This was a prospective study. It included 36 consecutive Japanese patients (22 glaucoma patients and 14 healthy subjects) who underwent examinations at Kyorin University Hospital (Tokyo, Japan) between November 2016 and June 2017. The study protocol was approved by the institutional review board for human research at Kyorin University and conformed to the Declaration of Helsinki. All subjects were scheduled to undergo cross-sectional examinations and provided written informed consent before entering the study. Half the subjects in the current study participated in our previous investigation addressing the capacity of cpMP to detect glaucoma.6 One randomly selected eye in each subject was examined in this study. Complete ophthalmologic examinations, including a dilated stereoscopic fundus examination, gonioscopy, visual acuity testing, standard automated perimetry, Goldmann applanation tonometry, and slit-lamp biomicroscopy, were performed in all subjects. An autorefractor/keratometer was used to assess noncycloplegic refraction. The resultant data were converted into spherical equivalents, which were calculated as spherical power (in diopters) plus 50% of the cylindrical power. The Swedish interactive threshold algorithm 30-2 standard test was used for perimetry evaluations, which were conducted using a Humphrey visual field analyzer (HFA; Humphrey-Zeiss Systems, Dublin, CA, USA). False-positive and false-negative frequencies <15% and a fixation-loss rate <20% were used to indicate reliable visual-field test results. Findings used to identify glaucomatous visual fields were a hemifield defect or generalized depression, a nasal step, inferior and/or superior paracentral or arcuate scotoma, an abnormal result in the glaucoma hemifield test, a pattern standard deviation (PSD) <5%, or three nonperipheral test sites with abnormal sensitivity thresholds (<5% probability of being normal), with one site demonstrating pattern deviation <1%.10
The healthy control group was made up of subjects whose ONH appeared normal and who exhibited reliable normal visual-field test results, clear optical media, normal open anterior-chamber angles, normal intraocular pressure (IOP) (<21 mmHg), best-corrected visual acuity ≥20/20, refractive cylindrical error <3 D, and refractive spherical error of +3 to −6 D in both eyes. A normal ONH was defined as when a stereoscopic fundus examination revealed an interocular difference <0.2 in the vertical cup-to-disc ratio, a vertical cup-to-disc ratio ≤0.6, and a uniform neuroretinal rim, and did not identify any ONH abnormalities (eg, localized or diffuse thinning of the neuroretinal rim) or RNFL defects. Healthy subjects with a history of laser treatment or intraocular surgery were excluded. Furthermore, healthy subjects with a medical history of IOP elevation (eg, iridocyclitis), eye disease, or conditions that may have affected the visual field, RNFL, ganglion cells, or cpMP measurements (eg, pituitary lesions, demyelinating disease, and diabetic retinopathy) were excluded.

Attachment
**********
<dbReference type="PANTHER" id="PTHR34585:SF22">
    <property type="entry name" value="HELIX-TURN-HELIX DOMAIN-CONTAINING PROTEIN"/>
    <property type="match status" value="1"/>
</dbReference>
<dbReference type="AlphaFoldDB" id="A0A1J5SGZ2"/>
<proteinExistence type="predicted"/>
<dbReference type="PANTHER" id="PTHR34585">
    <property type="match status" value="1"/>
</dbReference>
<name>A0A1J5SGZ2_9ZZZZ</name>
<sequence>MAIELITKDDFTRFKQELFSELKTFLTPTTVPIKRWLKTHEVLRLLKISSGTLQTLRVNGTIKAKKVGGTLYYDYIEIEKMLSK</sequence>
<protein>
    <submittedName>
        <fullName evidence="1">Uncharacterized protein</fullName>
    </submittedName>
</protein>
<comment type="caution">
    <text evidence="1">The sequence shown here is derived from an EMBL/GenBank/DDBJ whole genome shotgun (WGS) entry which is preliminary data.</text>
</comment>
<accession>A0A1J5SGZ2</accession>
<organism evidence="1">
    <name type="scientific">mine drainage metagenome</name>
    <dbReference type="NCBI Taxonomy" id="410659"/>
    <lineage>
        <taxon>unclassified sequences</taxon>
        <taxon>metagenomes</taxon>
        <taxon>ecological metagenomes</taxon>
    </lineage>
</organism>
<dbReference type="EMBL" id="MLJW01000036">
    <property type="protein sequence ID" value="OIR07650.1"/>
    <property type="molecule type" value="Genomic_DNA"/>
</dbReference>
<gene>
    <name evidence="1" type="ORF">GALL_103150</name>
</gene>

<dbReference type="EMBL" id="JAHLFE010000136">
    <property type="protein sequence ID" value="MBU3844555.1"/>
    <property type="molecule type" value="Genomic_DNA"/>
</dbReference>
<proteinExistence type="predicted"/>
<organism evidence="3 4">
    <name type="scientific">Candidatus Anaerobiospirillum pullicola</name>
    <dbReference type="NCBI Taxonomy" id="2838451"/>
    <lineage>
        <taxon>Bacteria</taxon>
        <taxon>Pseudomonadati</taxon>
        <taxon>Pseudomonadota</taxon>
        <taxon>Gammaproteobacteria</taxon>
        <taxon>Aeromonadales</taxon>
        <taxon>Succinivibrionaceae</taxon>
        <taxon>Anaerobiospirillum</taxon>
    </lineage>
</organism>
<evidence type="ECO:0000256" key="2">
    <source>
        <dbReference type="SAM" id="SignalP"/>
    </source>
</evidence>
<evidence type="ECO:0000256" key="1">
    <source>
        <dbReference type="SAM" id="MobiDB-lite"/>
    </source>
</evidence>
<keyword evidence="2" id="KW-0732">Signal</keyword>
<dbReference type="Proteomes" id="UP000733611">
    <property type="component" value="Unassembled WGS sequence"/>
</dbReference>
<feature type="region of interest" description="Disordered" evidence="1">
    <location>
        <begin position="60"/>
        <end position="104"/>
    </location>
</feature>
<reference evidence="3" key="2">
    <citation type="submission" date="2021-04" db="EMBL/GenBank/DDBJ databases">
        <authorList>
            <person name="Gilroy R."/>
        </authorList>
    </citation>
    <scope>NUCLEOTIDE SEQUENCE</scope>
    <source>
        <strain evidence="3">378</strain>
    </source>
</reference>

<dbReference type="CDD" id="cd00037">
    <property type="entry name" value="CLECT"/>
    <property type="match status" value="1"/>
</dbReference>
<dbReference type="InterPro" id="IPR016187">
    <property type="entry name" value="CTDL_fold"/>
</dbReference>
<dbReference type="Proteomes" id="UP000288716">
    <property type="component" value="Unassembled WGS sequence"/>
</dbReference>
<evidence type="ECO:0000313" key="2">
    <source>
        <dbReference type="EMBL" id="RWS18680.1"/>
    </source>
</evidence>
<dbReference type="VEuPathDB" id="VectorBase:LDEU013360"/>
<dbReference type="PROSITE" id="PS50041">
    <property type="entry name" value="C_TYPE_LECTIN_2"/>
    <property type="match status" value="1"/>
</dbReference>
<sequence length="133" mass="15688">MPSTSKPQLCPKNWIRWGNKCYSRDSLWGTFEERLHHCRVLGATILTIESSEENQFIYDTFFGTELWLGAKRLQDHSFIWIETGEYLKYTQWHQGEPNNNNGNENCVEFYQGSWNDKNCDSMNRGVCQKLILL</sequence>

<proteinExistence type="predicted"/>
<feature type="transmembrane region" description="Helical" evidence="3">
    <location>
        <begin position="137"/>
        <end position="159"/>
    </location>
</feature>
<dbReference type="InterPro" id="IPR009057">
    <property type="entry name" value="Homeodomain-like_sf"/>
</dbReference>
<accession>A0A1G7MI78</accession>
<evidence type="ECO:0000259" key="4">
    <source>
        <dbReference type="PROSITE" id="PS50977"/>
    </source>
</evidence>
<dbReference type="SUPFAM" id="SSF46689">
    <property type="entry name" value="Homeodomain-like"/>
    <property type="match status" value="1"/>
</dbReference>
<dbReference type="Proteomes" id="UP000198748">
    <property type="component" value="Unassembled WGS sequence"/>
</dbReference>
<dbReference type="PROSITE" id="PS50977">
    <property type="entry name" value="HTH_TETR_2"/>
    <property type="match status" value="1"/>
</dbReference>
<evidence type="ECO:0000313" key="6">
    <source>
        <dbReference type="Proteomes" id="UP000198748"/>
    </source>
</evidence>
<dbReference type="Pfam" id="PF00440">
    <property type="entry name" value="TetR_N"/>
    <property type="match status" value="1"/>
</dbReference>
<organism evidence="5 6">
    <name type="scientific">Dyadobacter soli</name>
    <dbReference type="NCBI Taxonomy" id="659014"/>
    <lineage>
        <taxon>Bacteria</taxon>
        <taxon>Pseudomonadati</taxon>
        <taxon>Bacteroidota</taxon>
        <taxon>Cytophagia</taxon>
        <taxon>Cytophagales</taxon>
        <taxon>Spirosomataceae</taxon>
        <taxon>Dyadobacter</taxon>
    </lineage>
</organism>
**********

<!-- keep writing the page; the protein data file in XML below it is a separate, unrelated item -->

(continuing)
Glaucoma patients all displayed open anterior-chamber angles on gonioscopy, best-corrected visual acuity ≥20/20, cylindrical refractive error <3 D, clear optical media, and spherical refractive error of +3 to −6 D in both eyes or the examined eye. Eyes with normal-tension glaucoma or POAG were included. Glaucoma patients all exhibited characteristic glaucomatous optic neuropathy, ie, a visible RNFL defect, narrowing of the neuroretinal rim at the periphery of the optic disk together with notching, and/or excavation, and a reproducible glaucomatous visual field, according to the HFA Swedish interactive threshold algorithm 30-2 test (mean deviation [MD] up to −12 dB).11 Glaucoma patients who had previously undergone retinal laser treatment or intraocular surgery, had diabetes, or were suffering from neurological disease or other types of retinal pathology were excluded. All the glaucomatous eyes were treated with topical IOP-lowering medication. Table 1 lists subjects’ demographic data.
Table 1 Demographics of participants
OCT examinations and MP tests for each subject were carried out on the same day, and all HFA and MP tests were conducted within 1 month.
The RS-3000 Advance OCT (software version 22.214.171.124; Nidek; Gamagori, Japan) was used for the OCT imaging. This system includes spectral domain OCT equipment, which is used to obtain 3-D tomographic images, and a confocal laser-scanning ophthalmoscope, which is used to monitor fundus images.12 The RS-3000 uses an 880 nm laser-scanning diode to obtain microstructural ocular images. It exhibits axial depth resolution and transverse resolution values of 7 μm and 20 μm, respectively, and can acquire individual 3-D data sets within 1.6 seconds. In the present study, the built-in software included with the RS-3000 was used to assess various circumpapillary retinal thickness parameters (cpRNFL, cpTR, cpOR, and cpGCC; Figure 1A) automatically. For each subject, a well-trained operator obtained high-quality (signal strength index >7) OCT images after the subject’s pupil had been dilated. All subjects were subjected to internal fixation. In circumpapillary retinal imaging, raster scans with a scan density of 512 A-scans (horizontal) ×128 B-scans (vertical) were performed over a 6×6 mm2 area. The center of the optic disk was located in the middle of the 6×6 mm2 area. Circumpapillary retinal thickness measurements were made around a circle measuring 3.45 mm in diameter, which was automatically positioned around the optic disk. The 12 circumpapillary retinal sectors (size 30°) were numbered, starting from the 1 o’clock position of the left eye (Figure 1B). Sectors in the right eye were mirrored and converted into left-eye sectors. No regions of parapapillary atrophy were included in the circumpapillary measurement circle in any of the subjects.